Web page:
In 1960, Gormley  reported the injection of autologous blood for controlling PDPH. He injected only 2-3 mL of autologous blood into the epidural space and reported relief of the headache. Since then, investigators have demonstrated that higher success rates can be achieved with larger volumes of blood [13-15]. Crawford [13,14] reported a 70% success rate with 6-15 mL of blood. The success rate increased to 98% when he increased the amount of blood to 20 mL. In our study, 20 mL of blood was injected in all patients with complete resolution of symptoms and no recurrence of the headache. This volume produced significant compression of the thecal sac as it spread over the area of the previous dural puncture. Its appearance on MRI supports the theory that the blood patch works by forming a dural tamponade that occludes the needle hole. The epidural space is expanded and the subarachnoid space relatively contracted, thus increasing the CSF pressure. This mechanism accounts for the immediate resolution of headache after placement of an epidural blood patch. Two reports in the British literature by Griffiths et al.  and Beards et al.  describe a similar appearance of the epidural blood patch on MRI. In the first case report published by them, the preblood patch MRI scan using T1-weighted images did not demonstrate extrathecal CSF or hemosiderosis. Also contrary to their observation, we did not notice subarachnoid extension of blood in any of our patients. We did, however, find extension of the blood anteriorly in one patient. Their second study examined the MRI appearance of the blood patch up to 18 hours after patching . An MRI scan was not performed prior to the placement of the blood patch; therefore, no CSF leak was demonstrated.
Postblood patch MRI demonstrated that the mean spread of the blood patch in the epidural space was 4.6 +/- 0.9 intervertebral levels. Most of the blood spread in the cephalad direction. This cephalad spread correlates with the findings in three prior studies, which described the spread of the blood patch using technetium-labeled red cells or MRI [15-17]. CSF flow studies, when positive, aid in better defining thecal compression, as shown in our study. Investigators have previously reported radicular pain and nerve root compression after the placement of the blood patch [18-20]. Even though there was MRI evidence of anterior displacement of descending nerves, none of our patients developed radicular symptoms during or after the injection of the blood patch.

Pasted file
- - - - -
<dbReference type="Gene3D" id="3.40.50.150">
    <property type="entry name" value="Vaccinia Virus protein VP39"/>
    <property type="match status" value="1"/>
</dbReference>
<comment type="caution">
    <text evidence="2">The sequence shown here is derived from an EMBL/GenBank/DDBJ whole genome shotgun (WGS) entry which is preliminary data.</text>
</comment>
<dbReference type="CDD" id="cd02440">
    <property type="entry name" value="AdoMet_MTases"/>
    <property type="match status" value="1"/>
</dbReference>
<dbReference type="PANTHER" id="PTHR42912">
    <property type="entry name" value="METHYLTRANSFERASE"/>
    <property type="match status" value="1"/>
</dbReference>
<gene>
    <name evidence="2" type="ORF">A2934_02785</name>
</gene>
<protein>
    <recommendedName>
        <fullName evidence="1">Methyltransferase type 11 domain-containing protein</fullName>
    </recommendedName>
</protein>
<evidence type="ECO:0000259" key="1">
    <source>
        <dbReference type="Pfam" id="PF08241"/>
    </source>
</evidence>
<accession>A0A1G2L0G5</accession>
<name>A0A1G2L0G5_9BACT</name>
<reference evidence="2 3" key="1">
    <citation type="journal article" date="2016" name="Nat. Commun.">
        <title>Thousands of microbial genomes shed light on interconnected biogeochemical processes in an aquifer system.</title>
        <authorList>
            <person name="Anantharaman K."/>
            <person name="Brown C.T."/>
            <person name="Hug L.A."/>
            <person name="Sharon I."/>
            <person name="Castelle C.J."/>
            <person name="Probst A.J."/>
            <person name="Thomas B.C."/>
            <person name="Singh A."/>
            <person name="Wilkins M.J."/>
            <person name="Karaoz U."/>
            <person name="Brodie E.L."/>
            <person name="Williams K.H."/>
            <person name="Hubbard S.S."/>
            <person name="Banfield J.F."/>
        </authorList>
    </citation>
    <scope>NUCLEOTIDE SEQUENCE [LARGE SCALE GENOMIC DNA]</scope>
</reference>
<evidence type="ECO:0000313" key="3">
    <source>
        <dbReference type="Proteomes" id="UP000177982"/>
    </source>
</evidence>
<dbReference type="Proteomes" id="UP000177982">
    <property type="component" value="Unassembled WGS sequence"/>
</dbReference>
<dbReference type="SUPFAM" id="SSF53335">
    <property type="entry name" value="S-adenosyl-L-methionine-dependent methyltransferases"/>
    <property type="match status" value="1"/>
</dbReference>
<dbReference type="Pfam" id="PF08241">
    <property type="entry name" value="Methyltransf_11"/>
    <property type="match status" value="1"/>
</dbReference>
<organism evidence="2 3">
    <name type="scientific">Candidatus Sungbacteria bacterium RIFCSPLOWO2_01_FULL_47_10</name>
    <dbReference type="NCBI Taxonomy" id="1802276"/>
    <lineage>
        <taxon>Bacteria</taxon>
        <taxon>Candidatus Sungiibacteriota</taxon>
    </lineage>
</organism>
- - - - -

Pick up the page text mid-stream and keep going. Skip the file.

Our study clearly demonstrates the tamponade effect of the 20-mL epidural blood patch, which we believe is responsible for the immediate resolution of PDPH. This was consistently shown by MRI studies. Due to cost and convenience, the use of MRI may not become a routine part of clinical management of PDPH. However, we believe that MRI and CSF flow studies can be used effectively as noninvasive tests to detect the site of CSF leak and to document the accurate placement of the blood patch.
The authors gratefully acknowledge Mary Corbett for her valuable contribution toward preparing this manuscript and Nicholas Szeverenyi, MD, Associate Professor of Radiology and Director of the MRI Laboratory, SUNY Health Science Center at Syracuse, NY, for the description of different MRI scans.
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© 1997 International Anesthesia Research Society